(5) If a person contests a notice of prohibition order, the transit district shall proceed in accordance with subdivision (c). If the notice of prohibition order is not contested within 10 calendar days after delivery by personal service, the prohibition order shall be deemed final and shall go into effect, without further action by the transit district, for the period of time set forth in the order.
(6) All prohibition orders shall be subject to an automatic stay and shall not take effect until the latest of the following:
(A) Eleven calendar days after delivery of the prohibition order by personal service.
(B) If an initial review is timely requested under paragraph (1) of subdivision (c), 11 calendar days after delivery by personal service of the results of the review.
(C) If an administrative hearing is timely requested under paragraph (3) of subdivision (c), the date the hearing officer’s decision is delivered by personal service.
(c) (1) For a period of 10 calendar days from the delivery of the prohibition order by personal service, the person may request an initial review of the prohibition order by the transit district. The request may be made by telephone, in writing, or in person. There shall be no charge for this review. In conducting its review and reaching a determination, the transit district shall determine whether the prohibition order meets the requirements of subdivision (a) and, unless the person has been convicted of the offense or offenses, whether the offense or offenses for which the person was cited or arrested are proven by a preponderance of the evidence. If, following the initial review, based on these findings, the transit district determines that the prohibition order is not adequately supported or that extenuating circumstances make dismissal of the prohibition order appropriate in the interest of justice, the transit district shall cancel the notice. If, following the initial review, based on these findings, the transit district determines that the prohibition order should be upheld in whole or in part, the transit district shall issue a written statement to that effect, including any modification to the period or scope of the prohibition order. The transit district shall serve the results of the initial review to the person contesting the notice by personal service.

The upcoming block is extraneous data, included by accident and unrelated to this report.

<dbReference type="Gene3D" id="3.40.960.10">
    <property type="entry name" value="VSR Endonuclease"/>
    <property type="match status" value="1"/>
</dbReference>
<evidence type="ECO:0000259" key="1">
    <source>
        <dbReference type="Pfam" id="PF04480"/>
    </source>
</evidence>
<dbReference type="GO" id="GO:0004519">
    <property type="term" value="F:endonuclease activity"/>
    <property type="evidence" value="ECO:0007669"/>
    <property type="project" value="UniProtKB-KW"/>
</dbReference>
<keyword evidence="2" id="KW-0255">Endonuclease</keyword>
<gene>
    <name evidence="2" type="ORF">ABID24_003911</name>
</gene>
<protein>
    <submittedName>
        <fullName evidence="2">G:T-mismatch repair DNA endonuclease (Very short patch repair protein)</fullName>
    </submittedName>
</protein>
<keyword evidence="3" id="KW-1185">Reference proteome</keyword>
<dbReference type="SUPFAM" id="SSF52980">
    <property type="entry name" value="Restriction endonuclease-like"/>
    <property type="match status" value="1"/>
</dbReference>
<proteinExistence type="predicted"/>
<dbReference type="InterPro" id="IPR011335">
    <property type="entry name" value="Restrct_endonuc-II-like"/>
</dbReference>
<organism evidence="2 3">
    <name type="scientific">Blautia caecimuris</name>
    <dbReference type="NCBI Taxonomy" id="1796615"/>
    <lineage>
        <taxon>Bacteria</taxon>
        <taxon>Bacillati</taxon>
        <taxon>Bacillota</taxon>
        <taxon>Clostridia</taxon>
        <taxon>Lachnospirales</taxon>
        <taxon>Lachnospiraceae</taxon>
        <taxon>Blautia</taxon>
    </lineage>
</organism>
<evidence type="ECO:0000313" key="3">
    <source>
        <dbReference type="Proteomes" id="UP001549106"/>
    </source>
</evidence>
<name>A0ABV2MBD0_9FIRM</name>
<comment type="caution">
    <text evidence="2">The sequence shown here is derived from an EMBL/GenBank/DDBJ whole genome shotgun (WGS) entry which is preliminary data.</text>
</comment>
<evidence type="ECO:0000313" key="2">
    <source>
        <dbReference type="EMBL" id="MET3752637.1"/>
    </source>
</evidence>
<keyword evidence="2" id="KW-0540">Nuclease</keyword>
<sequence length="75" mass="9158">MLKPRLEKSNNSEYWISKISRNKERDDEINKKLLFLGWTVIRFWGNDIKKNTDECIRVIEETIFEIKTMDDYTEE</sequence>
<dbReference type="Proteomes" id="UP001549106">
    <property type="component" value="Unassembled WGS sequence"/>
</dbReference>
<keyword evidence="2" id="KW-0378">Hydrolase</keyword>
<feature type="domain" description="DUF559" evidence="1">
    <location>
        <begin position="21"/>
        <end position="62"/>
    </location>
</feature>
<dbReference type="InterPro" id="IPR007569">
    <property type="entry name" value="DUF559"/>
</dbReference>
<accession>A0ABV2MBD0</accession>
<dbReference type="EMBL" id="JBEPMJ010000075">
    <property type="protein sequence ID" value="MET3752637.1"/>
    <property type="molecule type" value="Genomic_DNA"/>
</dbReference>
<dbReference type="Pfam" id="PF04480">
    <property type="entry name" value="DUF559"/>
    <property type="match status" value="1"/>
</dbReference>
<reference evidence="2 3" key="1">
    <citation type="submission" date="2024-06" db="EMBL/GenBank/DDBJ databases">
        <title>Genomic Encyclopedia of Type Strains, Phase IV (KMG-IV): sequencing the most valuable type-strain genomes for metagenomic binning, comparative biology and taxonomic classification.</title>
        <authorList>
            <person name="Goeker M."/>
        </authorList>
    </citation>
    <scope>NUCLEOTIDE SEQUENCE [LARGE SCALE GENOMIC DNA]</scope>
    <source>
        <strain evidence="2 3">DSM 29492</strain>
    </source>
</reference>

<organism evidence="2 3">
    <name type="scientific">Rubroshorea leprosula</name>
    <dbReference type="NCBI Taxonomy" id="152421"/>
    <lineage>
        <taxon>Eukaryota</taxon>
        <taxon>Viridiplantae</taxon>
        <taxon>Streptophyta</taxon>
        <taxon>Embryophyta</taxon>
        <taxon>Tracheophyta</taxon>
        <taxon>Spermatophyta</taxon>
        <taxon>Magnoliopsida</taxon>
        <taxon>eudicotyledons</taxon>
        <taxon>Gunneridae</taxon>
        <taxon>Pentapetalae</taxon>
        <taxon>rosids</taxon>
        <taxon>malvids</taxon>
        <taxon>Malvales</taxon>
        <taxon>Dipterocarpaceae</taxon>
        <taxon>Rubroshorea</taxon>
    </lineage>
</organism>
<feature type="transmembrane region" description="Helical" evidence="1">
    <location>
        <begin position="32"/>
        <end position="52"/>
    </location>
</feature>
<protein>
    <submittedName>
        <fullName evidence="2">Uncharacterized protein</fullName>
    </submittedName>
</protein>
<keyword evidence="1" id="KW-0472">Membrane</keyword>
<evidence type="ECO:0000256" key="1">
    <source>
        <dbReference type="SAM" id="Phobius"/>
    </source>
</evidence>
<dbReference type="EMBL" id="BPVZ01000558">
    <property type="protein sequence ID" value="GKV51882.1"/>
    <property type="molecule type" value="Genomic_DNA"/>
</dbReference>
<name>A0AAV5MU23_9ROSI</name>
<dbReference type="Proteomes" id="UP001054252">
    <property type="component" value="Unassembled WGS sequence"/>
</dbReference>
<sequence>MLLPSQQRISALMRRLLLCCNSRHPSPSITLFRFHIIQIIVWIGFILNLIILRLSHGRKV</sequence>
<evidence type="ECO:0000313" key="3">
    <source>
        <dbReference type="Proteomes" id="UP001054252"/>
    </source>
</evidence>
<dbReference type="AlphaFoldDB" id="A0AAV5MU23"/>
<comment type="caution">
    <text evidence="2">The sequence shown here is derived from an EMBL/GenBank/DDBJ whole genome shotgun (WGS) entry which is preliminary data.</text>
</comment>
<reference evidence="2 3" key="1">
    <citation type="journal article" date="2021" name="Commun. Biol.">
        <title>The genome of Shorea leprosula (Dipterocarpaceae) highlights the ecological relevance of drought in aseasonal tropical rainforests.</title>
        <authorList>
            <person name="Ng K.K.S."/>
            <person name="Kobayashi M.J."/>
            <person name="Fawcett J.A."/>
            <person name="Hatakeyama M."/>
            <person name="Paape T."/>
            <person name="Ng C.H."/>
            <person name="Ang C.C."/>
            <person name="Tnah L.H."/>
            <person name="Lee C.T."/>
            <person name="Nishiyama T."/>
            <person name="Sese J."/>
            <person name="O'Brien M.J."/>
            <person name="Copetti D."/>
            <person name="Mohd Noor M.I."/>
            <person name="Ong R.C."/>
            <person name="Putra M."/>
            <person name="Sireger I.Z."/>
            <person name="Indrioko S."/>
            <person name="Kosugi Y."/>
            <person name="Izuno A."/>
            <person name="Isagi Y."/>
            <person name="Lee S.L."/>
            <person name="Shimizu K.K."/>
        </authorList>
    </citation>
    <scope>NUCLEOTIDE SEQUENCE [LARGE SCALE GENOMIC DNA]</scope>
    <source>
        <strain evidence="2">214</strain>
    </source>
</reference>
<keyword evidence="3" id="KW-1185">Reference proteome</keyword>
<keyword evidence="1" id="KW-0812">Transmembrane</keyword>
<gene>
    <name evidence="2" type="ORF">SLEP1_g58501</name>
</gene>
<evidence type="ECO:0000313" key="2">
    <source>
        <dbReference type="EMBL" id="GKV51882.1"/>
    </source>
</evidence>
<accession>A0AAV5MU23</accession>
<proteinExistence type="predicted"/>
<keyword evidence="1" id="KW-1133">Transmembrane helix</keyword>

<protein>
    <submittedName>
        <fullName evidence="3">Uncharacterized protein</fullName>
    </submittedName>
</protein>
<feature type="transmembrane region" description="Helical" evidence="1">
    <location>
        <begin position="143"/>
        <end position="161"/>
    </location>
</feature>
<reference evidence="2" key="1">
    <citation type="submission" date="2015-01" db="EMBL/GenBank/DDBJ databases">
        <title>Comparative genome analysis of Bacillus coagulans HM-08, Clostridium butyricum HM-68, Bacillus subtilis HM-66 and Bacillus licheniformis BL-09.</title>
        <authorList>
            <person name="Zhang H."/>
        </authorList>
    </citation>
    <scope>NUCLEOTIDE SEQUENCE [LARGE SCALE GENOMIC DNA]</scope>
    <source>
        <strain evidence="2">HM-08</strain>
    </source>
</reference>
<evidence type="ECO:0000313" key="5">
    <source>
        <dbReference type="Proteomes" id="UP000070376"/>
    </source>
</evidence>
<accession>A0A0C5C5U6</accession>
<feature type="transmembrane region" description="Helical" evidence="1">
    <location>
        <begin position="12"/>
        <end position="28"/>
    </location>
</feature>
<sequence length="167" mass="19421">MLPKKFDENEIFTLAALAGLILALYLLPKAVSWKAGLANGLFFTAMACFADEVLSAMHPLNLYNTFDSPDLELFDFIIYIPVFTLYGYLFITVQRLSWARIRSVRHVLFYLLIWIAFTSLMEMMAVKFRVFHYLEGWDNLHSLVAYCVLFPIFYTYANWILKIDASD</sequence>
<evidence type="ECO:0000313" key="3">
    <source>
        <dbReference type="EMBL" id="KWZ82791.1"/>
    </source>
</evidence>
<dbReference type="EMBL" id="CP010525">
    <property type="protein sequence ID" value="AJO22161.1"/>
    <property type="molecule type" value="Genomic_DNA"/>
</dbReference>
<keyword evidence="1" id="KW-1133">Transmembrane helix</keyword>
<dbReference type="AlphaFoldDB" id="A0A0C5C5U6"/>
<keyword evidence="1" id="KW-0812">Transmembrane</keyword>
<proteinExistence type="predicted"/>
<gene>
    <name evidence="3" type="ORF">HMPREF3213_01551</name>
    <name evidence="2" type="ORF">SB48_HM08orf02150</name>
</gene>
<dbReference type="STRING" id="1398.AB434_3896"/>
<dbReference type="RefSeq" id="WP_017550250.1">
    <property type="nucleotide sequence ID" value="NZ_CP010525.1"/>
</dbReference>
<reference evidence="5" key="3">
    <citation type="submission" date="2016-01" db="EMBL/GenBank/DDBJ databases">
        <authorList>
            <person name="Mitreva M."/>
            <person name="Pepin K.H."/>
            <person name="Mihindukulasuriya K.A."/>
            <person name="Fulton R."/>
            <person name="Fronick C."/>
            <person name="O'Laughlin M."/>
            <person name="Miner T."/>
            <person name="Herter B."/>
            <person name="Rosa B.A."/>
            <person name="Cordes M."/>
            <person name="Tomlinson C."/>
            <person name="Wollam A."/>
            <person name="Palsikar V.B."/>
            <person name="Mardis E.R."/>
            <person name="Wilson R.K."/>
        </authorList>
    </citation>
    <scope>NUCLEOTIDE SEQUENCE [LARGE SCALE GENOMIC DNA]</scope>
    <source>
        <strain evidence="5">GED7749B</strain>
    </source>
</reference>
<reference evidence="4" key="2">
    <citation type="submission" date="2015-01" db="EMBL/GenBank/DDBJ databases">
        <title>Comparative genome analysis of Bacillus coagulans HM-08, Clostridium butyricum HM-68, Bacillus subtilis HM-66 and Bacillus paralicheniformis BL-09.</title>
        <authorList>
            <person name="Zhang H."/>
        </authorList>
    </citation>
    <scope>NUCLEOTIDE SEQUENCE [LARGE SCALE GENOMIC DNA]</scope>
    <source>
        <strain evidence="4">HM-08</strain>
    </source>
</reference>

(2) The transit district may modify or cancel a prohibition order in the interest of justice. The transit district shall cancel a prohibition order if it determines that the person did not understand the nature and extent of their actions or did not have the ability to control their actions. If the person is dependent upon the transit system for trips of necessity, including, but not limited to, travel to or from medical or legal appointments, school or training classes, places of employment, or obtaining food, clothing, and necessary household items, the transit district shall modify a prohibition order to allow for those trips. A person requesting a cancellation or modification in the interest of justice shall have the burden of establishing the qualifying circumstances by a preponderance of the evidence.
(3) If the person is dissatisfied with the results of the initial review, the person may request an administrative hearing of the prohibition order no later than 10 calendar days after the results of the initial review are delivered by personal service. The request may be made by telephone, in writing, or in person. An administrative hearing shall be held within 30 calendar days after the receipt of a request for an administrative hearing. The person requesting the hearing may request one continuance, not to exceed seven calendar days.
(4) The administrative hearing process shall include all of the following:
(A) The person requesting the hearing shall have the choice of a hearing by mail or in person. An in-person hearing shall be conducted within the jurisdiction of the transit district.
(B) The administrative hearing shall be conducted in accordance with written procedures established by the transit district and approved by the governing body or chief executive officer of the transit district. The hearing shall provide an independent, objective, fair, and impartial review of the prohibition order.
(C) The administrative review shall be conducted before a hearing officer designated to conduct the review by the transit district’s governing body or chief executive officer. In addition to any other requirements, a hearing officer shall demonstrate the qualifications, training, and objectivity prescribed by the transit agency’s governing body or chief executive officer as are necessary to fulfill and that are consistent with the duties and responsibilities set forth in this subdivision. The hearing officer’s continued service, performance evaluation, compensation, and benefits, as applicable, shall not be directly or indirectly linked to the number of prohibition orders upheld by the hearing officer.